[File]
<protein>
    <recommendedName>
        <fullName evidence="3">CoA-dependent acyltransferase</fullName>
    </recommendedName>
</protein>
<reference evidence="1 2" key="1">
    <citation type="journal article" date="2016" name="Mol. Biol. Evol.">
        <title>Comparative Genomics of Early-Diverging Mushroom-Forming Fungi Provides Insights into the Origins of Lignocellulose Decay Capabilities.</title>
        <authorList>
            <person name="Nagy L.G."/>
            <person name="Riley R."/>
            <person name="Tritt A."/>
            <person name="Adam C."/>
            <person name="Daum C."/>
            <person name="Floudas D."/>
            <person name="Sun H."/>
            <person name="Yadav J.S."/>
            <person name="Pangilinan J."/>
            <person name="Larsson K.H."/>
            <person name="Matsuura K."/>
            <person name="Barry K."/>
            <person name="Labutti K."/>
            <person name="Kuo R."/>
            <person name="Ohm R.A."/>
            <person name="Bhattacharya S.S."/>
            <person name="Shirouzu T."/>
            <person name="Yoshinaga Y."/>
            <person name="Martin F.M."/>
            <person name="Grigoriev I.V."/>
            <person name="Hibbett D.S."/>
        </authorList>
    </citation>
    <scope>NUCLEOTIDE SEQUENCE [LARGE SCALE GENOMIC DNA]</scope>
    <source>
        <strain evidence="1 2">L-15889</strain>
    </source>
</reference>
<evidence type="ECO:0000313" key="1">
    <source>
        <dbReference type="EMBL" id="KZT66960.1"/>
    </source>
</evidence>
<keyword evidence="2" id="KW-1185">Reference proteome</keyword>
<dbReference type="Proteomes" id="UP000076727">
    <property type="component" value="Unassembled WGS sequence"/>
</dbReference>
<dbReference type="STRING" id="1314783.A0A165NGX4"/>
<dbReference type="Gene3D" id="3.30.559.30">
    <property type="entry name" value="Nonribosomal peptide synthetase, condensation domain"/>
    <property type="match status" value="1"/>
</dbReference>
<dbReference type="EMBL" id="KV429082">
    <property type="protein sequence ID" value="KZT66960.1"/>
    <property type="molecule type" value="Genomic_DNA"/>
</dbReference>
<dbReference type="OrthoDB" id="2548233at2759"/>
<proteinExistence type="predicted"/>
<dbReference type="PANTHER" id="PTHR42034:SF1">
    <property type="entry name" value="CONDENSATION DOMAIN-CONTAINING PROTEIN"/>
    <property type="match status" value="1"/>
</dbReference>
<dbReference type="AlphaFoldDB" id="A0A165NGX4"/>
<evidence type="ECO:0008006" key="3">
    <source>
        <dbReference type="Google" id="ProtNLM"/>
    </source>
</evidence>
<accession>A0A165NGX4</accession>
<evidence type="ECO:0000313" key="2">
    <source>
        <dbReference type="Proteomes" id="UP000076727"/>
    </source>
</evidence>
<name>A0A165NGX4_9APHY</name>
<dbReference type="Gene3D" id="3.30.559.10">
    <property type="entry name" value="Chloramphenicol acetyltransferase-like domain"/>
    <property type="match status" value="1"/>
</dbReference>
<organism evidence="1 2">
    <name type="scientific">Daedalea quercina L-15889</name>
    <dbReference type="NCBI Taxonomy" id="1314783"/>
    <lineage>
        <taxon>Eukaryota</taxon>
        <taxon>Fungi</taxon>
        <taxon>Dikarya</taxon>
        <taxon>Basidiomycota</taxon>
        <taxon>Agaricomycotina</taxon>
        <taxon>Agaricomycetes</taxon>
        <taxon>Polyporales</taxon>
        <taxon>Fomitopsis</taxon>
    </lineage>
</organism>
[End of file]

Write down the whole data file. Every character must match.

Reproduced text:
<protein>
    <recommendedName>
        <fullName evidence="3">CoA-dependent acyltransferase</fullName>
    </recommendedName>
</protein>
<reference evidence="1 2" key="1">
    <citation type="journal article" date="2016" name="Mol. Biol. Evol.">
        <title>Comparative Genomics of Early-Diverging Mushroom-Forming Fungi Provides Insights into the Origins of Lignocellulose Decay Capabilities.</title>
        <authorList>
            <person name="Nagy L.G."/>
            <person name="Riley R."/>
            <person name="Tritt A."/>
            <person name="Adam C."/>
            <person name="Daum C."/>
            <person name="Floudas D."/>
            <person name="Sun H."/>
            <person name="Yadav J.S."/>
            <person name="Pangilinan J."/>
            <person name="Larsson K.H."/>
            <person name="Matsuura K."/>
            <person name="Barry K."/>
            <person name="Labutti K."/>
            <person name="Kuo R."/>
            <person name="Ohm R.A."/>
            <person name="Bhattacharya S.S."/>
            <person name="Shirouzu T."/>
            <person name="Yoshinaga Y."/>
            <person name="Martin F.M."/>
            <person name="Grigoriev I.V."/>
            <person name="Hibbett D.S."/>
        </authorList>
    </citation>
    <scope>NUCLEOTIDE SEQUENCE [LARGE SCALE GENOMIC DNA]</scope>
    <source>
        <strain evidence="1 2">L-15889</strain>
    </source>
</reference>
<evidence type="ECO:0000313" key="1">
    <source>
        <dbReference type="EMBL" id="KZT66960.1"/>
    </source>
</evidence>
<keyword evidence="2" id="KW-1185">Reference proteome</keyword>
<dbReference type="Proteomes" id="UP000076727">
    <property type="component" value="Unassembled WGS sequence"/>
</dbReference>
<dbReference type="STRING" id="1314783.A0A165NGX4"/>
<dbReference type="Gene3D" id="3.30.559.30">
    <property type="entry name" value="Nonribosomal peptide synthetase, condensation domain"/>
    <property type="match status" value="1"/>
</dbReference>
<dbReference type="EMBL" id="KV429082">
    <property type="protein sequence ID" value="KZT66960.1"/>
    <property type="molecule type" value="Genomic_DNA"/>
</dbReference>
<dbReference type="OrthoDB" id="2548233at2759"/>
<proteinExistence type="predicted"/>
<dbReference type="PANTHER" id="PTHR42034:SF1">
    <property type="entry name" value="CONDENSATION DOMAIN-CONTAINING PROTEIN"/>
    <property type="match status" value="1"/>
</dbReference>
<dbReference type="AlphaFoldDB" id="A0A165NGX4"/>
<evidence type="ECO:0008006" key="3">
    <source>
        <dbReference type="Google" id="ProtNLM"/>
    </source>
</evidence>
<accession>A0A165NGX4</accession>
<evidence type="ECO:0000313" key="2">
    <source>
        <dbReference type="Proteomes" id="UP000076727"/>
    </source>
</evidence>
<name>A0A165NGX4_9APHY</name>
<dbReference type="Gene3D" id="3.30.559.10">
    <property type="entry name" value="Chloramphenicol acetyltransferase-like domain"/>
    <property type="match status" value="1"/>
</dbReference>
<organism evidence="1 2">
    <name type="scientific">Daedalea quercina L-15889</name>
    <dbReference type="NCBI Taxonomy" id="1314783"/>
    <lineage>
        <taxon>Eukaryota</taxon>
        <taxon>Fungi</taxon>
        <taxon>Dikarya</taxon>
        <taxon>Basidiomycota</taxon>
        <taxon>Agaricomycotina</taxon>
        <taxon>Agaricomycetes</taxon>
        <taxon>Polyporales</taxon>
        <taxon>Fomitopsis</taxon>
    </lineage>
</organism>